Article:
Imagine Dominique Jones, owner of a small salon in a medium-sized town. Her clients are happy and her employees are friendly, so she doesn’t really worry about the online world. The salon has enough business that she doesn’t even advertise. When one nail tech leaves and she hires someone new, Dominique doesn’t worry much even when things get a little quiet. If she took the time to check out her online reviews, though, she might realize that clients aren’t happy with the new technician — she’s too focused on upselling and isn’t making the effort to remember them. By staying offline, Dominique is missing out on valuable information that customers are providing about her business — for free.

Review sites are powerful marketing tools and they’re here to stay. As of this year, more than 77 million reviews are available for clients to read before deciding where to spend their dollars. Nine percent of all Yelp reviews cover the beauty and fitness category, according to company research. Use these forums to your advantage by peeking inside the mind of the consumer to see what matters most to her. It may not be what you expect.

All reviews that follow are real, taken from Yelp, with contact information removed.


Review 1: A three-star rating might not seem great, but most customer experiences are just that — fine, nothing special.

> This three-paragraph review contains four references to speed and timing. Are you getting clients in and out of your salon as quickly as they’d like?

> Cleanliness was mentioned second, before decor or service quality. Take a fresh look at the initial impression your salon makes. It should be spotlessly clean.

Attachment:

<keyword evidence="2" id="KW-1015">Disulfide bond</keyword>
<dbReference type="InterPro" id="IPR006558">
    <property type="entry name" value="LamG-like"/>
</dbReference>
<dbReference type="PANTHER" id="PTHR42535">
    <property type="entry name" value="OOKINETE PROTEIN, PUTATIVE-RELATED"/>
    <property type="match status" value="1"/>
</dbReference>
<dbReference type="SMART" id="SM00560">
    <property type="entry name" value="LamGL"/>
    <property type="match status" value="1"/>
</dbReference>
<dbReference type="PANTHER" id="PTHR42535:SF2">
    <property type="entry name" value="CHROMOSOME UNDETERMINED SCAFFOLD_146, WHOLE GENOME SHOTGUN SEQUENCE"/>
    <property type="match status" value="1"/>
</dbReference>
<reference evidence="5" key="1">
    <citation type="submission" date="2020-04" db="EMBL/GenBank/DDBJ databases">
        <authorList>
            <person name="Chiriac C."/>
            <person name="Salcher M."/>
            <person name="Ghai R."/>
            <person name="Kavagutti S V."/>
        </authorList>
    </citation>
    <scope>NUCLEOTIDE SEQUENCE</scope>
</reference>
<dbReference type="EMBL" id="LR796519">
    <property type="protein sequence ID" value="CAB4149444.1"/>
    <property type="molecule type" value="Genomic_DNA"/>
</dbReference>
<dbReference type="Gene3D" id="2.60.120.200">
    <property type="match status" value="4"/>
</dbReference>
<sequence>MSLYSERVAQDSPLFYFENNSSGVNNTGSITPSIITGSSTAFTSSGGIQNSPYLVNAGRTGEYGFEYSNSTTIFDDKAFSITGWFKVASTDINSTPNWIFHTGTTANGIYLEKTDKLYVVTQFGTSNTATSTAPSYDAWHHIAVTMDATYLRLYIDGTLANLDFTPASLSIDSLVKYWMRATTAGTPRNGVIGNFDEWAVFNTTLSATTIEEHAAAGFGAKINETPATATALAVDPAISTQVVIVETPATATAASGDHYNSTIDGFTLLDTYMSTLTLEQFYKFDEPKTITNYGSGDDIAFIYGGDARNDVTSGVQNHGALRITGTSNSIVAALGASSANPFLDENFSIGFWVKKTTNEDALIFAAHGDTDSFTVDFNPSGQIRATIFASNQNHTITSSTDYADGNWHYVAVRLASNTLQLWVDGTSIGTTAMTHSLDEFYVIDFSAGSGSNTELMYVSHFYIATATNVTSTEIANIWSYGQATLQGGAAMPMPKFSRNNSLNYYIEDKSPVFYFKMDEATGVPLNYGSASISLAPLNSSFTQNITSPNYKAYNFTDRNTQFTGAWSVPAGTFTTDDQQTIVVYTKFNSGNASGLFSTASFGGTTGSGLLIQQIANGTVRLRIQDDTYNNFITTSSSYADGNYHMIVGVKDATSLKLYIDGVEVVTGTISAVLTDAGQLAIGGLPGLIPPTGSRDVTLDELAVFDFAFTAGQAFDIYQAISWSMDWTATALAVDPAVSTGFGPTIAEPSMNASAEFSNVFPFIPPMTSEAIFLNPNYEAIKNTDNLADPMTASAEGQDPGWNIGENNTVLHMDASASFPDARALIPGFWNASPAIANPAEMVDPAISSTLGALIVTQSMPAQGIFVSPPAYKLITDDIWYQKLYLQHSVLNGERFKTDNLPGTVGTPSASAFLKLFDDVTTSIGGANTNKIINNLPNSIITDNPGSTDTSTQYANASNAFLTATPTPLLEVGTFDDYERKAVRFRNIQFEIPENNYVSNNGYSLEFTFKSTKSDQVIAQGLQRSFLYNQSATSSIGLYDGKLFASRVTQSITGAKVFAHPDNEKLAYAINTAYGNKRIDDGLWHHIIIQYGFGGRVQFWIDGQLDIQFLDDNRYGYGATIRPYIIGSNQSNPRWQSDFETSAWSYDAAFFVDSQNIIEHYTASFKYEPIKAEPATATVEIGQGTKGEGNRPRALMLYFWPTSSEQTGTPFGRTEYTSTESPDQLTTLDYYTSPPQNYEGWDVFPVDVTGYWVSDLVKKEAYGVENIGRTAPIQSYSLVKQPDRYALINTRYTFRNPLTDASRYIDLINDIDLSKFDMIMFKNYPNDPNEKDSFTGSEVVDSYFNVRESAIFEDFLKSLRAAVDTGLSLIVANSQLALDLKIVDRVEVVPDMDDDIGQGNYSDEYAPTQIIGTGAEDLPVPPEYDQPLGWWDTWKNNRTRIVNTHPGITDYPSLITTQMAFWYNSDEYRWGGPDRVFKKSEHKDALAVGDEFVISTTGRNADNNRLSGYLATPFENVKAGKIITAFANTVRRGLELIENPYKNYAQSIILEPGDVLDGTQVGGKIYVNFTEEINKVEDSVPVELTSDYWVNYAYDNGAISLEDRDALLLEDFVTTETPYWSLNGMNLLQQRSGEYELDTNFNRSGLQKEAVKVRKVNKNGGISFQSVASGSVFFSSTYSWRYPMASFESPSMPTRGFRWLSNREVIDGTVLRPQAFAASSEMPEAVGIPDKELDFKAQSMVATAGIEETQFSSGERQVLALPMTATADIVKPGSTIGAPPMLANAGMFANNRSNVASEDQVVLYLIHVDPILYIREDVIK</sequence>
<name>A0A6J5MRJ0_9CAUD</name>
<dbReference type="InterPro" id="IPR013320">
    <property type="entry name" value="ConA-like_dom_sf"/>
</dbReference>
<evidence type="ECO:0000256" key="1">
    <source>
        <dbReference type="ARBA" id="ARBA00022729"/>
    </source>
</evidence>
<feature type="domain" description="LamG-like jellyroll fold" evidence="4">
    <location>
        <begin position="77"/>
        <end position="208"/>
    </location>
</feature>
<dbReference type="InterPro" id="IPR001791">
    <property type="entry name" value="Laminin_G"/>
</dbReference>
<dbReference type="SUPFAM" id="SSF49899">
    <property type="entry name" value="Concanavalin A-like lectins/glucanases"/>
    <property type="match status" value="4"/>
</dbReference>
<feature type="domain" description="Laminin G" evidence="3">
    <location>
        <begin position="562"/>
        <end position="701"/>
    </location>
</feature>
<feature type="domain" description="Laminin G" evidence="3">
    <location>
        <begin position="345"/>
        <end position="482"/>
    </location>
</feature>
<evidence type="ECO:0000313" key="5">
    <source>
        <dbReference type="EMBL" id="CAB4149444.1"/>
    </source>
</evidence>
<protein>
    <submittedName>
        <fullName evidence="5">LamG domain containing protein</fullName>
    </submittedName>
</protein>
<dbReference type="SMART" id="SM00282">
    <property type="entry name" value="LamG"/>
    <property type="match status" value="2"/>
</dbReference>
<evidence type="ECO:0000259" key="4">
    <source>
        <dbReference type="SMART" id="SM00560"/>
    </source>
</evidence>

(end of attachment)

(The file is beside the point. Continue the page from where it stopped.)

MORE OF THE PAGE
> The reviewer mentions the manicurist by name. Are your staff members faceless or are they memorable after even a single interaction?

> Pricing is a factor, but not a deal-breaker. Menus should be designed to offer services at a variety of price points.

Review 2: A long review isn’t necessarily better or worse, it just reflects a personality difference among reviewers.

> Parking and signage are as important as being able to deliver a quality manicure. Does your website give new clients enough information to navigate easily to your front door? Are parking options discussed when an initial appointment is made by phone?

> A client’s initial impression begins with the exterior of the salon, so strip mall or no, you’ve got to begin your branding efforts there.

> The first thing to catch the reviewer’s eye was the shoulder and neck massages. Whether you’re massaging hands or feet, give it your best. Clients often cite the massage portion of the service as a primary reason they keep coming back.

> Learn to read your customer. This reviewer didn’t want to be upsold and didn’t want to have her polish choice questioned. Practice dialog that makes your customer service come across as natural and professional, but be prepared to abandon the script if the client isn’t responsive.

> Why didn’t that Groupon user come back? In some cases they’re price shoppers, but in this instance it was the quality of the service that turned the client off. Are service issues a recurring theme in your reviews?

Review 3: A short review gives you less to work with, but you can still get a few clues.

> This reviewer was “blown away” by having her choice of the latest nail options. Are you keeping current on the latest trends or simply doing what you’ve always done?